"Laura Ingraham was one of the very first national voices who felt that our campaign against Lamar Alexander's brazen support of amnesty was credible and viable," Carr said. "After seeing the significant impact Laura had on the Dave Brat-Eric Cantor race, we believe this can be a game-changing moment in this campaign."

Joe Carr is a Tea Party candidate running against incumbent Senator Lamar Alexander in Tennessee and as you can see, the myth of Ingraham's mystical juju has taken on a life of its own, regardless of the truth of it. The polling may have shown that upstart David Brat beat Majority Leader Eric Cantor  for a variety of reasons relating to the district but the narrative that took hold is that he won because of his hostility to big business and "amnesty". Ingraham's personal support is considered to have been key to his victory. (Note that her alleged opposition to business comes in the guise of the Chamber of Commerce solely because of its support for immigration reform. )

So far, this Tea-Party-backed upstart is behind by a substantial margin but polling shows that he's recently started to gain ground. One more come-from-behind victory for Ingraham and we could be seeing the makings of a new Republican kingmaker — a kingmaker who loathes these people she believes are threatening "our way of life and our culture" so intensely that she now endorses a form of selective ethnic cleansing:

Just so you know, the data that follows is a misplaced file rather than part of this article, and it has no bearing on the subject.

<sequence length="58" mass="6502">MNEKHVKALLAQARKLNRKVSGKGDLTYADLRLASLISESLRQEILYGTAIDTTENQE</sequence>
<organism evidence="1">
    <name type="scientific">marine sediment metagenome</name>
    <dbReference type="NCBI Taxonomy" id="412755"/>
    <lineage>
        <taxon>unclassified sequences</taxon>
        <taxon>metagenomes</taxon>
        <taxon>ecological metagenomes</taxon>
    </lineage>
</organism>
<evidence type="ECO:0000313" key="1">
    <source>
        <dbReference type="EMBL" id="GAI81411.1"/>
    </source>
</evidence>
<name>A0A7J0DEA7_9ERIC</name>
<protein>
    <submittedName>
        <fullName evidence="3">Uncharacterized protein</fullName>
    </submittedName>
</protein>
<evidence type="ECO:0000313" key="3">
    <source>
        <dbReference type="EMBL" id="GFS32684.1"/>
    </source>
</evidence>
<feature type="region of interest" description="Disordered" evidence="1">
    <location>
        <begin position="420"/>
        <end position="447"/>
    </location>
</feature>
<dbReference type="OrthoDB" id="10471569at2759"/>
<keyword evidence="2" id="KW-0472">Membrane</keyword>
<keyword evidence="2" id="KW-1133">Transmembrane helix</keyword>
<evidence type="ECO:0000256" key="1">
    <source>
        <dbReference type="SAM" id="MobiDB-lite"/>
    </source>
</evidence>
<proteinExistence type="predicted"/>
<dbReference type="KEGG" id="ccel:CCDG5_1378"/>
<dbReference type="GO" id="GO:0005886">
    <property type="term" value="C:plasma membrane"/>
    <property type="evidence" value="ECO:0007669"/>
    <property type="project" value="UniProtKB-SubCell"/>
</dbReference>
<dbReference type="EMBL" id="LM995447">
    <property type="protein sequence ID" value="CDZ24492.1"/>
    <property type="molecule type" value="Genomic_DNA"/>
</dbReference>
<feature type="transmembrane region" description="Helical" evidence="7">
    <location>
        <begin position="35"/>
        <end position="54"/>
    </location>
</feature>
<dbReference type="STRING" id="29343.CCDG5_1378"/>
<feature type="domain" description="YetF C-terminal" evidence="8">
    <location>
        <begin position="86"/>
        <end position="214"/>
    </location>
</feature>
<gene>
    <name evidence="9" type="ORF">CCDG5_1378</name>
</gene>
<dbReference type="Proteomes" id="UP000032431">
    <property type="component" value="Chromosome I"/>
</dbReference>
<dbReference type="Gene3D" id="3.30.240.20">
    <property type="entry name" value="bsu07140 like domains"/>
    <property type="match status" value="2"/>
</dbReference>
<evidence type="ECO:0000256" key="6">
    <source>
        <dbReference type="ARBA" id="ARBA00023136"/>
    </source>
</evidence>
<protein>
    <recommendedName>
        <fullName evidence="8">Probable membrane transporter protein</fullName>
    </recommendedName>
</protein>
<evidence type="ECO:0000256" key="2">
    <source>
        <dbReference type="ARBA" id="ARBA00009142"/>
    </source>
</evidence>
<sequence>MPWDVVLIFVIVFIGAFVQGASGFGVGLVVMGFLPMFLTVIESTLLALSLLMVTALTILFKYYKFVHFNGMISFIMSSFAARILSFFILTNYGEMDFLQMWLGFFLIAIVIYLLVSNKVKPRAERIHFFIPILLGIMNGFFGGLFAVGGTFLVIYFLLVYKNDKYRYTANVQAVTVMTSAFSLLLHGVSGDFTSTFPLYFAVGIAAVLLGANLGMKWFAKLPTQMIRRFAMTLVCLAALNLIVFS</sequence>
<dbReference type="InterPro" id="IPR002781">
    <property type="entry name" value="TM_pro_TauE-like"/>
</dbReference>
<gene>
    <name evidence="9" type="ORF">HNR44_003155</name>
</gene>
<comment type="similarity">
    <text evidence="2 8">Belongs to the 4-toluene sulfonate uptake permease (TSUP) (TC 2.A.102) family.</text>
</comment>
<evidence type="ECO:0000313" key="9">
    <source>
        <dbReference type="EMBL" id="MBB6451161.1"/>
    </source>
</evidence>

“No. 1, first thing you do is start deporting people, not by the hundreds, not by the dozens, by the thousands. That means entire families, not just the father or mother, but we keep families unified by deporting all people who are here illegally.”

(Bill O'Reilly was lauded for his opposition to what she said there, but it should be noted that his objection was based on how it would "look" in the media, not the act itself.)

The upshot is that the right's reaction to this immigration crisis isn't something that's just going to go away when the right-wingers discover they cannot win the presidency. After all, they are operating under the assumption that illegal immigration is a grand Democratic conspiracy to create a huge wave of loyal voters decades from now. (If only the Democrats were that strategic.) And they believe that the nation is under cultural assault from people who are intent upon making all of us Real Americans eat tacos and drink Corona beer against our will. Cruz and Ingraham are both plugged into this collective conservative lizard brain and both feed it and derive their power from it. And as we've seen so many times over the past few years, that power can be leveraged to obstruct change of any kind, even that which seeks to mitigate suffering in a crisis.  (Especially that which seeks to mitigate suffering in a crisis.) Stopping government from functioning is their agenda and getting their base all revved up is as good a way as any to get that done. If Democrats think they'll benefit in the long run, they're fine with that. For right now, the nation's government is basically grinding to a halt — just the way they like it.

By Heather Digby Parton

Heather Digby Parton, also known as "Digby," is a contributing writer to Salon. She was the winner of the 2014 Hillman Prize for Opinion and Analysis Journalism.